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2016: the year of eSports?
- AuthorAndy Moseby
Just a few months after Activision Blizzard splurged $46 million on buying Major League Gaming (prompting commentators to ask ‘Can Activision Blizzard create the ESPN of eSports?’), it looks like ESPN are also pretty set on becoming the ESPN of eSports, following the launch last week of ESPN Esports. The new website and app section is the start of ESPN’s plan to cover the professional video game competition circuit in the same way as the sports broadcaster covers the NFL, the NBA, the MLB or the NHL. It also represents something of a change of heart for the company. Shortly after Amazon acquired the video-steaming service Twitch for $970 million in the summer of 2014, ESPN president John Skipper was less than enthusiastic about televising eSports. “It’s not a sport,” he said, “it’s a competition. Chess is a competition. Checkers is a competition… Mostly, I’m interested in doing real sports”. However, the investment made into, and subsequent growth of, the eSports market - even over the last 18 months - has been hard for ESPN to ignore. Given this rise, could 2016 be the year that eSports hits the mainstream?
Certainly, the audience figures and revenue projections coming out of the sector are extremely impressive. Riot Games announced at the end of last year that the League of Legends 2015 World Championships pulled in 334 million viewers over the four weeks. Newzoo’s ‘The Global Growth of Esports’ report (previewed here) reveals a global audience of 205 million people watching eSports and 13 million active participants. Of all eSports viewers, 40% do not play any of the top eSport franchises (League of Legends, Dota 2, Counter Strike: Global Offensive and Hearthstone) – testament to eSports’ growing popularity as a stand-alone spectator sport. Newzoo’s “relatively conservative” revenue forecasts show a leap from $278 million of worldwide revenue in 2015 to $1 billion by 2020 (the “optimistic” scenario predicts the sector hitting the billion-dollar mark by 2017).
These figures are the “pure” revenues from eSports competitions and broadcasting, not taking into account revenues from the games themselves or “secondary” advertising revenues from streaming and player content on YouTube. They also don’t take into account the amounts generated by eSports betting. “eSports has become our fastest growing market judges by volume and player numbers,” said Mirio Mella, Customer Engagement Manager at online bookmaker Pinnacle Sports, “The level of volume traded has pretty much doubled every year since we began dealing in 2010, and based on current activity this looks set to continue.” In fact, the current volume of betting on eSports makes it Pinnacle’s seventh biggest sport (ahead of golf and rugby).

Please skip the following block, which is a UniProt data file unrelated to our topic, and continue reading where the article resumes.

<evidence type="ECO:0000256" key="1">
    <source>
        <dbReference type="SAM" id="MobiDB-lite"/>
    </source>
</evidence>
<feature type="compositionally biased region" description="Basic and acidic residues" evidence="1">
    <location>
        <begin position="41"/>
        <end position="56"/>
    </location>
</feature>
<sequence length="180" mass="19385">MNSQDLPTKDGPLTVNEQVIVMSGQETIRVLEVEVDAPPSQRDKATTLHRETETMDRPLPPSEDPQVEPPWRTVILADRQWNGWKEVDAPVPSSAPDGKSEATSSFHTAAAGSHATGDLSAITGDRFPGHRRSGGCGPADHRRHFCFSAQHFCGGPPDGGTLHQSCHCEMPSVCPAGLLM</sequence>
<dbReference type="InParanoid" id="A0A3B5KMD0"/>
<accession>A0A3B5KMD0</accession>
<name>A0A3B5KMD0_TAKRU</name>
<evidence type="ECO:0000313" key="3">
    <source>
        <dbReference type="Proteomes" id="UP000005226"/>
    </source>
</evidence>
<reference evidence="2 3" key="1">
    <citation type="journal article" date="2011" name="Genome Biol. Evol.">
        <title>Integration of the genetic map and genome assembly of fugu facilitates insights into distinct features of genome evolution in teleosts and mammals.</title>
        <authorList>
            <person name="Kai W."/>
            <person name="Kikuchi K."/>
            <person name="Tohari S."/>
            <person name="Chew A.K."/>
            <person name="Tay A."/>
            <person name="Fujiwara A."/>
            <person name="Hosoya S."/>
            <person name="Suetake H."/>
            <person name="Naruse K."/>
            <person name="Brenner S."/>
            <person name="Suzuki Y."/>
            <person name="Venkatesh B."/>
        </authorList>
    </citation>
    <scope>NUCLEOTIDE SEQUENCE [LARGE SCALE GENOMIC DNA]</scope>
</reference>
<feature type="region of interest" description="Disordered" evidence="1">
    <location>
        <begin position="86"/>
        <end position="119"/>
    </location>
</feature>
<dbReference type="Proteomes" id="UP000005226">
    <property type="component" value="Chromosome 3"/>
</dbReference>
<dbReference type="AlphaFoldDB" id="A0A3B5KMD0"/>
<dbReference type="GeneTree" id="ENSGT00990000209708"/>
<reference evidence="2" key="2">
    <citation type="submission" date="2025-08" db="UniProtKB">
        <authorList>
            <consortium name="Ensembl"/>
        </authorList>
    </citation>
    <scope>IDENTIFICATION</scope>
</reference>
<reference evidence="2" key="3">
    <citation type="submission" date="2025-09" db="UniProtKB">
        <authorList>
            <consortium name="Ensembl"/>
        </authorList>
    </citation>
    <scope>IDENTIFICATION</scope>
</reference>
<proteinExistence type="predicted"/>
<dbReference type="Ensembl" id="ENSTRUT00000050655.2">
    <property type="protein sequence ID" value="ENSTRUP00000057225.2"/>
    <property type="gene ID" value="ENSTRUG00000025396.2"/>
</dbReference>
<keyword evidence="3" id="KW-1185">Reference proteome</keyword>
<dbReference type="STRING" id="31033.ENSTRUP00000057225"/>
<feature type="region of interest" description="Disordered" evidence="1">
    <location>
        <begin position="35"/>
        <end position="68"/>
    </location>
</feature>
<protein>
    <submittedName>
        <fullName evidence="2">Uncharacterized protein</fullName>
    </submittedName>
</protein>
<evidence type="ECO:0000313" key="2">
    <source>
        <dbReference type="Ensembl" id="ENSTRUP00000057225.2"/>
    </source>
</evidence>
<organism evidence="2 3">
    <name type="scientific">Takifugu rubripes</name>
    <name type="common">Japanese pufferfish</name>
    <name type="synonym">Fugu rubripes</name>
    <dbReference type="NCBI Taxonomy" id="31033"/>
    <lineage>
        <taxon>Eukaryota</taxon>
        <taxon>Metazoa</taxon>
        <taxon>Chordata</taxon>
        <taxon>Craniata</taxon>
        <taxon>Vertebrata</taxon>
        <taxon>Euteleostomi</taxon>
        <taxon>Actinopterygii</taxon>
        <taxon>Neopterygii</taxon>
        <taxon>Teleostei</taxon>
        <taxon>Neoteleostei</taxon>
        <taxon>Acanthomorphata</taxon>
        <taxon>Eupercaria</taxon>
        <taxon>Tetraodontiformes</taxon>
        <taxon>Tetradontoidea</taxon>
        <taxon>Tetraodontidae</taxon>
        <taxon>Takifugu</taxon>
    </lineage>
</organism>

No wonder, then, that over the last 12 months, eSports businesses have been the subject of high-valuation M&A and investment deals. In July 2015, MTG (the Swedish media conglomerate) acquired a majority stake in Turtle Entertainment, one of the world’s largest eSports companies which operates ESL, for €78 million and then followed it up with the purchase of DreamHack (games events and festivals business which runs The DreamHack Open European eSports championship) for SEK 244 million (around £20 million). On 24 September 2015, one day after fantasy sports site DraftKings announced it would be launching an eSports fantasy gaming service, competitor FanDuel announced its acquisition of fantasy eSports provider AlphaDraft for an undisclosed amount (less than $25 million according to re/code). Closer to home, high-street retailer Game Digital spent €27.5 million on Multiplay, the games festival organiser.
Details of investments are harder to come by, but Prashob Menon, TMT strategy consultant and analyst and author of ‘Why the next sports empire will be built on eSports’ has reported that “venture capital flowing into eSports has passed the $250 million mark [in 2015] which is already double of what we saw [in 2014].” 2015 also saw one of the first large investments into an eSports team. In October 2015, USM Holdings, a firm founded by Russia’s richest man, Alisher Usmanov, agreed to invest as much as $100 million into Russia’s leading eSports team Virtus.Pro.
Although it’s difficult to argue against eSports being a growing market, as you might expect, not everyone agrees with the some of the more bullish forecasts. Last week, Deloitte Global released its 2016 Technology, Media and Telecommunications predictions and was decidedly cold towards suggestions that eSports is of a size comparable with more traditional major sports: “Today, a major eSports event may attract 40,000 people watching live, and tens of millions watching over the Web. This could be interpreted as meaning that “eSports is bigger than basketball”. That may be true when measured by audience size for an individual event. However, there are far fewer major events for eSports than for traditional sports, which means that in dollar terms eSports is not yet playing in the big leagues.”
Regardless of whether 2016 is the year eSports finally breaks through, it’s going to be an interesting twelve months. New games will no doubt challenge the current franchises: Blizzard’s new Overwatch is generating a lot of pre-release hype, whilst the fighting game community will be celebrating the release of Street Fighter V (my choice would be Psyonix’s wonderful Rocket League). We can also expect more from the big publishers following recent announcements from EA on its Peter Moore-helmed “Competitive Gaming Division” and Sony on its PS Plus League. Given the current myriad of different leagues and events, we can also foresee further consolidation, both in terms of transactions as well as player and team associations.